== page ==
Finally, feeder cattle markets gained some seasonal steam last week.
Overall, steers and heifers traded steady to $5/cwt. higher early in the week and then $3-$10 higher, according to the Agricultural Marketing Service (AMS).
“Market activity at special sales throughout the country was strong, especially after Tuesday’s rally on the CME Feeder board. Traders quickly and aggressively
moved back into the market,” say AMS analysts.
On the other side of the trade, the AMS folks note, “Ranchers were ready
and willing to sell cattle out front with the market getting a little bounce.” Analysts are referring to heavy video trade last week, including 118,000 via the Western Video Market and 209,000 head at Superior’s week-long auction.
Feeder Cattle futures closed an average of 3.11 higher week to week on Friday.
At $141.06 on Thursday, the CME Feeder Cattle Index was $7.85 higher week to week, at the highest level since the first two days of May.
“The surge in the index value is largely due to cattle feeders looking to reload pens that have emptied recently. It makes logical sense that cattle feeders were looking to capitalize on a somewhat soft feeder cattle market in May and June, but the strong demand for feeder cattle has boosted prices,” says Andrew P. Griffith, agricultural economist at the University of Tennessee, in his weekly market comments.
Fed Cattle Prices Appeared Higher
Negotiated cash fed cattle prices were yet to be fully established through Friday afternoon, based on reports from AMS, but the trend appeared decidedly higher. The Texas Cattle Feeders Association reported its members trading at $112/cwt., which was $3 more than the previous week. Although too few to trend, early dressed sales were $2-$5 higher at $182-$185 in Nebraska and the western Corn Belt.
“It appears the packer needs inventory and the fed cattle market is bracing
for a higher market,” explain AMS analysts. “Market-ready fed cattle supplies in the Northern Plains are very current, and for the time being, will remain that way. The Southern Plains will more than likely remain at a discount because of
large numbers of cattle on feed.”
After 77¢ higher in spot Aug, Live Cattle futures an average of $1.80 higher week to week on Friday.
Wholesale beef values continue the seasonal decline.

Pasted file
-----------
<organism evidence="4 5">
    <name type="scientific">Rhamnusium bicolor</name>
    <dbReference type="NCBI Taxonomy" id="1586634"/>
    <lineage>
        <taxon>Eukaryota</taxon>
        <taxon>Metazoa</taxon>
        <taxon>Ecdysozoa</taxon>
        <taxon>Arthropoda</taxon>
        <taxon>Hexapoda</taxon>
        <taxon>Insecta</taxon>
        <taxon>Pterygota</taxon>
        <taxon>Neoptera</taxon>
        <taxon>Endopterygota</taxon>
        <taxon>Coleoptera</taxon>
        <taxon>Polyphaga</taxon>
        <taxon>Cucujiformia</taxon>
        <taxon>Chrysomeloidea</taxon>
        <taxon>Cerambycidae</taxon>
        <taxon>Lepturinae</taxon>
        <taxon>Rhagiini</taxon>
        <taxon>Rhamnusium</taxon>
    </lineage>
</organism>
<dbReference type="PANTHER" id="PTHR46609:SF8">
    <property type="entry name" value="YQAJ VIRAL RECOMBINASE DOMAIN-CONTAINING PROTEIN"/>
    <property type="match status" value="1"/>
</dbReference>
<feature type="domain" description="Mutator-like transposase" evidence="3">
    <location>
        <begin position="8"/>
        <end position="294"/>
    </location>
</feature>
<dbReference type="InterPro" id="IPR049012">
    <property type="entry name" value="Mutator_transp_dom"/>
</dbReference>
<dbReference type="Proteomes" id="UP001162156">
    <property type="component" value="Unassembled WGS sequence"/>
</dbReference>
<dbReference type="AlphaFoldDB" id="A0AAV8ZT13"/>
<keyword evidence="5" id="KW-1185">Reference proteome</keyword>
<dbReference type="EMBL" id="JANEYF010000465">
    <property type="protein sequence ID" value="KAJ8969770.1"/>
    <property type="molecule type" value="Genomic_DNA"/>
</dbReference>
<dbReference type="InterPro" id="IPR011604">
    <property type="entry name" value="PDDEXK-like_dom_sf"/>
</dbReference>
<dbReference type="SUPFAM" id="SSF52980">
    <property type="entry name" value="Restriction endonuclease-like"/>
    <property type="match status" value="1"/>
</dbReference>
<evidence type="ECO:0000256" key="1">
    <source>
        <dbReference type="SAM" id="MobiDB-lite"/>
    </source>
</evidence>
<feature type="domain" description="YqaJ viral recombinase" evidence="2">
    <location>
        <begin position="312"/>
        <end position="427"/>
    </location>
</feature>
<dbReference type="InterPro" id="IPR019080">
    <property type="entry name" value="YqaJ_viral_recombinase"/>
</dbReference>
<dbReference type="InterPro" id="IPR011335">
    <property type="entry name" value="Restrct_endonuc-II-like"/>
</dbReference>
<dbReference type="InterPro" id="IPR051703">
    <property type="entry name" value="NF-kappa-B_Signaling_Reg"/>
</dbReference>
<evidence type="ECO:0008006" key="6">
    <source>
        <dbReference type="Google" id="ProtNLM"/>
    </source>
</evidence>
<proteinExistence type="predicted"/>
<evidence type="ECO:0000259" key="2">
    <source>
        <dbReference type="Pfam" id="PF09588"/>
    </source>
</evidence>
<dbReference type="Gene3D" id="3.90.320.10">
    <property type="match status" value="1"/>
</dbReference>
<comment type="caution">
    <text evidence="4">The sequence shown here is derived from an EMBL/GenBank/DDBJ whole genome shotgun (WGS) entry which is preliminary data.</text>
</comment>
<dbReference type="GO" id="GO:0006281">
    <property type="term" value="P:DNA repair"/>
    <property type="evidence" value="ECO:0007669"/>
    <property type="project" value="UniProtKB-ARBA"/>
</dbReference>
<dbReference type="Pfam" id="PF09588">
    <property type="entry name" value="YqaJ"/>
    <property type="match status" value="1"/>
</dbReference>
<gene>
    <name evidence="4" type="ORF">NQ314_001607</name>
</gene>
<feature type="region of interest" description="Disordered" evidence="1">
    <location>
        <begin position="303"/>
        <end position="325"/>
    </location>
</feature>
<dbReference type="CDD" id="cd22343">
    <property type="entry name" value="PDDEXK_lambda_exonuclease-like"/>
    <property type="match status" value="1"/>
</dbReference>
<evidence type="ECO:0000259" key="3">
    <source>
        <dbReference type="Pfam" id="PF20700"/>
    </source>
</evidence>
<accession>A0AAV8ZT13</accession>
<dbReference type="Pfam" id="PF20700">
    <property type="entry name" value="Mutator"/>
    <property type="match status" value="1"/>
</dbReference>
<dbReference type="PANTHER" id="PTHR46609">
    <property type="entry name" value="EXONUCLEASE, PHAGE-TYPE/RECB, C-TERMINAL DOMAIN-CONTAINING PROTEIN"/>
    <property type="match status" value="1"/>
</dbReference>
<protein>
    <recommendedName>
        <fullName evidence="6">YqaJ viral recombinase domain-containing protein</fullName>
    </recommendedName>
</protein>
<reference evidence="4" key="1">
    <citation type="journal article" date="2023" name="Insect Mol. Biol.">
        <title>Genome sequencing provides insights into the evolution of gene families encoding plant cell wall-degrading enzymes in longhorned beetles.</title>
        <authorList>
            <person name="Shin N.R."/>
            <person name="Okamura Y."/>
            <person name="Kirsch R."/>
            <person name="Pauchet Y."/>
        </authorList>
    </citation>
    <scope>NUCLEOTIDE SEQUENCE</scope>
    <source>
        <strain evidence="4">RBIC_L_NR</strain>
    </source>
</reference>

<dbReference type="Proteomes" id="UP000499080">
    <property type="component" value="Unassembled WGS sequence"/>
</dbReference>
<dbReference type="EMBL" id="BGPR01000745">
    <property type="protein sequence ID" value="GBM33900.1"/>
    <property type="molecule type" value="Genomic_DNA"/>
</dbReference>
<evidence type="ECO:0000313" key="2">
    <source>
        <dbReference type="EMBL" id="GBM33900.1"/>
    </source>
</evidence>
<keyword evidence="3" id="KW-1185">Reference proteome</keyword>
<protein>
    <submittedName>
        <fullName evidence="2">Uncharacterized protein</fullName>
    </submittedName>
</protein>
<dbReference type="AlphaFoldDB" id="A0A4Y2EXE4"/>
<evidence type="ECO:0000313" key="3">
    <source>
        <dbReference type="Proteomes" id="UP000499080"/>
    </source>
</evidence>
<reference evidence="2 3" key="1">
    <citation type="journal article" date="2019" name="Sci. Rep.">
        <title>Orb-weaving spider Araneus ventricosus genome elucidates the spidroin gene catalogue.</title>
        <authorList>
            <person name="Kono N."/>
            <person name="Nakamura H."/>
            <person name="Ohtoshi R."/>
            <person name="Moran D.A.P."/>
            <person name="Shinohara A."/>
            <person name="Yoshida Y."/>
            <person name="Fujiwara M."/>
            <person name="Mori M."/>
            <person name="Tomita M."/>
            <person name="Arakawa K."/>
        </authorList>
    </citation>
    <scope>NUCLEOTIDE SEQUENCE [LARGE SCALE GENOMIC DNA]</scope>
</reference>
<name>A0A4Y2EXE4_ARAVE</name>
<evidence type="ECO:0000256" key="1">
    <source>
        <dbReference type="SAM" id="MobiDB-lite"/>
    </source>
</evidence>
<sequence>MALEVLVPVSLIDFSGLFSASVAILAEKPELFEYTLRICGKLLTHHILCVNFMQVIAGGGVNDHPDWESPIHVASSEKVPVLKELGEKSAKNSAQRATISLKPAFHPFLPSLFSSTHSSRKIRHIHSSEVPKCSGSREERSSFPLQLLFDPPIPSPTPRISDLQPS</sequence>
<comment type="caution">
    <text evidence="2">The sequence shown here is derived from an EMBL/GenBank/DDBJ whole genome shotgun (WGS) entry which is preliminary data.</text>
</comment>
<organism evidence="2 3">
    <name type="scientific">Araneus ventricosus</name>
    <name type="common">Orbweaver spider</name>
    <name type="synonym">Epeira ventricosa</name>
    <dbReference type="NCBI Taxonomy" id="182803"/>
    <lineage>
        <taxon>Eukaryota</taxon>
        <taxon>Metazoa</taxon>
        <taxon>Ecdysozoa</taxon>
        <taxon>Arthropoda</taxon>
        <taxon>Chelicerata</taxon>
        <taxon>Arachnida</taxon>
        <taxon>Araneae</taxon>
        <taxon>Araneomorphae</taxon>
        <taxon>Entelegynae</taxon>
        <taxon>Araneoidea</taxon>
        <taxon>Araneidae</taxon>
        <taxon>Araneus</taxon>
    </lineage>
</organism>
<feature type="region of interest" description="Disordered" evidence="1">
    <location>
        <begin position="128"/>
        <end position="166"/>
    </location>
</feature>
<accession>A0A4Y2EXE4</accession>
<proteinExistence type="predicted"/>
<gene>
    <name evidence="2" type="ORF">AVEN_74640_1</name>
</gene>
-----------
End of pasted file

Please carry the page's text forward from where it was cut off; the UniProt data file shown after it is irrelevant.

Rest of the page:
Choice boxed beef cutout value was $4.87 lower week to week on Friday afternoon at $212.80/cwt. Select was $5.20 lower at $189.60.
“Even though the cutout has turned lower, packer margins are reading on the positive side, despite having to increase bids to get cattle purchased,” according to AMS.
U.S. beef exports continue to underpin cattle prices but are getting iffier with protracted unresolved trade issues. Beef exports in May were steady with the previous year for volume (117,541 metric tons) and slightly higher for value at $727.6 million, according to data released by USDA and compiled by the U.S. Meat Export Federation (USMEF). However export volume for January-May is 3% less year over year, while value is slightly lower at $3.3 billion.
“Beef exports to Japan, the leading beef export market, were down by 4.9% year over year in May and are down 4.5% for the first five months of 2019,” says Derrell Peel, Extension livestock marketing specialist at Oklahoma State University, in his weekly market comments. “Beef exports to Japan are beginning to show the impact of the CPTPP (Comprehensive and Progressive Agreement for Trans-Pacific Partnership), in which the U.S. does not participate, leaving the U.S. at a bigger tariff disadvantage.”
In fact, according to USMEF, all of U.S. pork and beef’s major competitors gained tariff relief in Japan this year through that agreement, as well as the economic partnership agreement between Japan and the European Union.
Corn Price Uncertainty Continues
Wonderments about how many acres of corn were planted and the ultimate yield, due to the long wet spring continue to roil markets.
Despite last week’s bearish World Agricultural Supply and Demand Estimates (WASDE) shaving a dime off the projected season average corn price to $3.70/bu., Corn futures closed an average of 15¢ higher through the front six contracts week to week on Friday. The WASDE was based on the acreage and yield projections from the June 28 USDA Acreage report. Traders are betting there will be significantly less corn.
In July, USDA’s National Agricultural Statistics Service (NASS) will collect updated information on 2019 acres planted, and if the newly collected data justify any changes, NASS will publish updated acreage estimates in the August Crop Production report.
Friday to Friday Change*
Weekly Auction Receipts
CME Feeder Index
|CME Feeder Index*||July 11||Change|
*Thursday-to Thursday for CME Feeder Index
Cash Stocker and Feeder
|600-700 lbs.||$165.82||+ $4.44|
|700-800 lbs.||$156.78||+ $3.14|
|500-600 lbs.||$154.41||– $4.06|
|600-700 lbs.||$147.82||– $0.24|
|700-800 lbs.||$142.10||+ $2.61|
|400-500 lbs.||$147.68||+ $3.23|
|500-600 lbs.||$141.05||+ $1.80|
|600-700 lbs.||$134.76||+ $3.08|
(AMS National Weekly Feeder & Stocker Cattle Summary)
Wholesale Beef Value
|Boxed Beef (p.m.)||July 12 ($/cwt)||Change|
|Ch-Se Spread||$23.20||+ $0.33|
|Feeder Cattle||July 12||Change|
|Jan ’20||$141.025||+ $3.075|
|Live Cattle||July 12||Change|
|Feb ’20||$118.150||+ $1.925|
|Corn futures||July 12||Change|
|Mar ’20||$4.650||+ $0.160|
|Oil CME-WTI||July 12||Change|
|Jan ’20||$59.70||+ $2.53|
|Equity Indexes||July 12||Change|
|Dow Industrial Average||27332.03||+ 409.91|
|S&P 500||3013.77||+ 23.36|
|Dollar (DXY)||96.72||– 0.45|